UAE Displays Weapons Proving Iran’s Support to Houthis in Yemen

UAE Displays Weapons Proving Iran’s Support to Houthis in Yemen

Wednesday, 20 June, 2018 - 05:15
The UAE displays weapons proving Iran’s involvement in supporting the Houthi militias in Yemen. (AP)
Dubai - Asharq Al-Awsat
The United Arab Emirates’ Ministry of Foreign Affairs and International Cooperation and armed forces uncovered on Tuesday weapons and military gear that proves Iran’s involvement in supporting the Houthi militias in Yemen.

The weapons were captured by Saudi-led Arab coalition forces in Yemen.

Weapons shown to reporters in Abu Dhabi and later at an Emirati military base on a government-sponsored tour included drones, a sniper rifle, roadside bombs disguised as rocks and even a "drone boat," which had been filled with explosives that failed to detonate.

The officials showed Iranian-labeled components inside of equipment used to produce and load fuel for the rockets the Houthis have fired across the border at Saudi Arabia.

"Unsurprisingly, there are advanced military components in the Houthi militia's hands," Talal al-Teneiji, an Emirati Foreign Affairs Ministry official, told The Associated Press.

"We took time to inspect and disassemble these to figure out the source ... and we can say that these elements are military-grade materials imported from Iran to the Houthi militias."

Some of the weapons shown have previously been described by UN weapons experts and an independent group called Conflict Armament Research, which gained access to the materiel through the UAE's elite Presidential Guard.

Among them were roadside bombs disguised as rocks that bear similarities to others used by “Hezbollah” in southern Lebanon and by other Iran-backed fighters in Iraq and Bahrain, suggesting an Iranian influence in their manufacture.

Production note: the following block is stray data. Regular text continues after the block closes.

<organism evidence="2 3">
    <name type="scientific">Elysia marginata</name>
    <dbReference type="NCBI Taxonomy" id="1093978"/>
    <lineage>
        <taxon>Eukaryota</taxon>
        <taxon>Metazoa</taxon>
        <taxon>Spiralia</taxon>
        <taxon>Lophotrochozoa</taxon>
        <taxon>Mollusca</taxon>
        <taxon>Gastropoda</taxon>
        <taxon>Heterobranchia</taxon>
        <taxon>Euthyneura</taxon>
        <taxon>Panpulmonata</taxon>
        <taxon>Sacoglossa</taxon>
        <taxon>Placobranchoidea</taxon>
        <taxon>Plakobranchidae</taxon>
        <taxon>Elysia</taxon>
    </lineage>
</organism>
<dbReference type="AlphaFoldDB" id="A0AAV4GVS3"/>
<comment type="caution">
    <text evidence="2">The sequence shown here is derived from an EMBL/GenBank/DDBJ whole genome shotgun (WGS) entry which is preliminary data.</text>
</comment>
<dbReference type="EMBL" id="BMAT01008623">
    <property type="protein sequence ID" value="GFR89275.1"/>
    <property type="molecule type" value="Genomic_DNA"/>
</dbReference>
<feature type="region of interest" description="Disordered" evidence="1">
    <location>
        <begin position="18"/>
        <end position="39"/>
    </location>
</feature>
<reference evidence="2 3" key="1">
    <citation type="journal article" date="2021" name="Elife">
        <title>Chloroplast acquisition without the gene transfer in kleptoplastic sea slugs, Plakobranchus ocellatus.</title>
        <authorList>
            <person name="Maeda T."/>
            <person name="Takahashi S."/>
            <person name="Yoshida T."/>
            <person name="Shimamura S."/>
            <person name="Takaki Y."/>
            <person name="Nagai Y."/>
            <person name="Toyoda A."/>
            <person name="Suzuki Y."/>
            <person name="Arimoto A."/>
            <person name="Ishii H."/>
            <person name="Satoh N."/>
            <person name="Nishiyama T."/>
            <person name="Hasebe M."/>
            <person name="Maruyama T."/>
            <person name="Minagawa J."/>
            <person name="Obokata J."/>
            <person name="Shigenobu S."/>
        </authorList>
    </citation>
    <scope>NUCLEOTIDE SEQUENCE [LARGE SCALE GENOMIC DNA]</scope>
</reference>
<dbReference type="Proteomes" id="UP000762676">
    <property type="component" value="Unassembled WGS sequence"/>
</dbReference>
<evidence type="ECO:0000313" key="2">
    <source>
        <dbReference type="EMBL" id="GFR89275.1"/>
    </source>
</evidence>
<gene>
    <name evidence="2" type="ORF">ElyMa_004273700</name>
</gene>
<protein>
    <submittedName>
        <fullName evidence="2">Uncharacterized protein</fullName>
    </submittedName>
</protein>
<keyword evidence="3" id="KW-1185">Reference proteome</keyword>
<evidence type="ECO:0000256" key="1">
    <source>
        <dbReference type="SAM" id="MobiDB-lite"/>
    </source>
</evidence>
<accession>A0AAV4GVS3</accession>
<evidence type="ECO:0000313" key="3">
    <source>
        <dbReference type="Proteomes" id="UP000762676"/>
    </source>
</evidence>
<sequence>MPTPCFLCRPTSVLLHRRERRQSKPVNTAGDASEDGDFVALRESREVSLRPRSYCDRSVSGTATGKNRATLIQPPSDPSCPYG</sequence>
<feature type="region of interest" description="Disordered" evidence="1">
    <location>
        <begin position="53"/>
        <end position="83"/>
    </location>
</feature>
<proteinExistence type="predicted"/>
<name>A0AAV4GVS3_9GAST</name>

Already, the Arab coalition has disarmed between 20,000 to 30,000 land mines and bombs, most laid indiscriminately by the Houthis, al-Teneiji said.

Other weapons on display Tuesday included a .50-caliber sniper rifle and mines.

Officials also displayed a series of drones that showed a growing sophistication by the militias, starting first with plastic foam models that could be built by hobby kit to one captured in April that closely resembled an Iranian-made drone.

Iran has been accused by the US and the UN of supplying ballistic missile technology to the Houthis.

At a military base, the officials showed "dual-use" equipment that they believe was used to fuel Badr rockets, gear which they seized from smugglers in Yemen's central Marib governorate.

Inside one piece of equipment a component bore the name of Shokouh Electric, an Iranian firm. Another piece of the equipment bore the Farsi name and address of Mashal Kaveh, another Iranian company.

The officials also shared black-and-white images from the "drone boat" that failed to explode. The pictures and associated data from the boat's computer showed Iranians building components for the boat's guidance system in eastern Tehran, with a hat in the background of one picture bearing the symbol of Iran's Revolutionary Guard.

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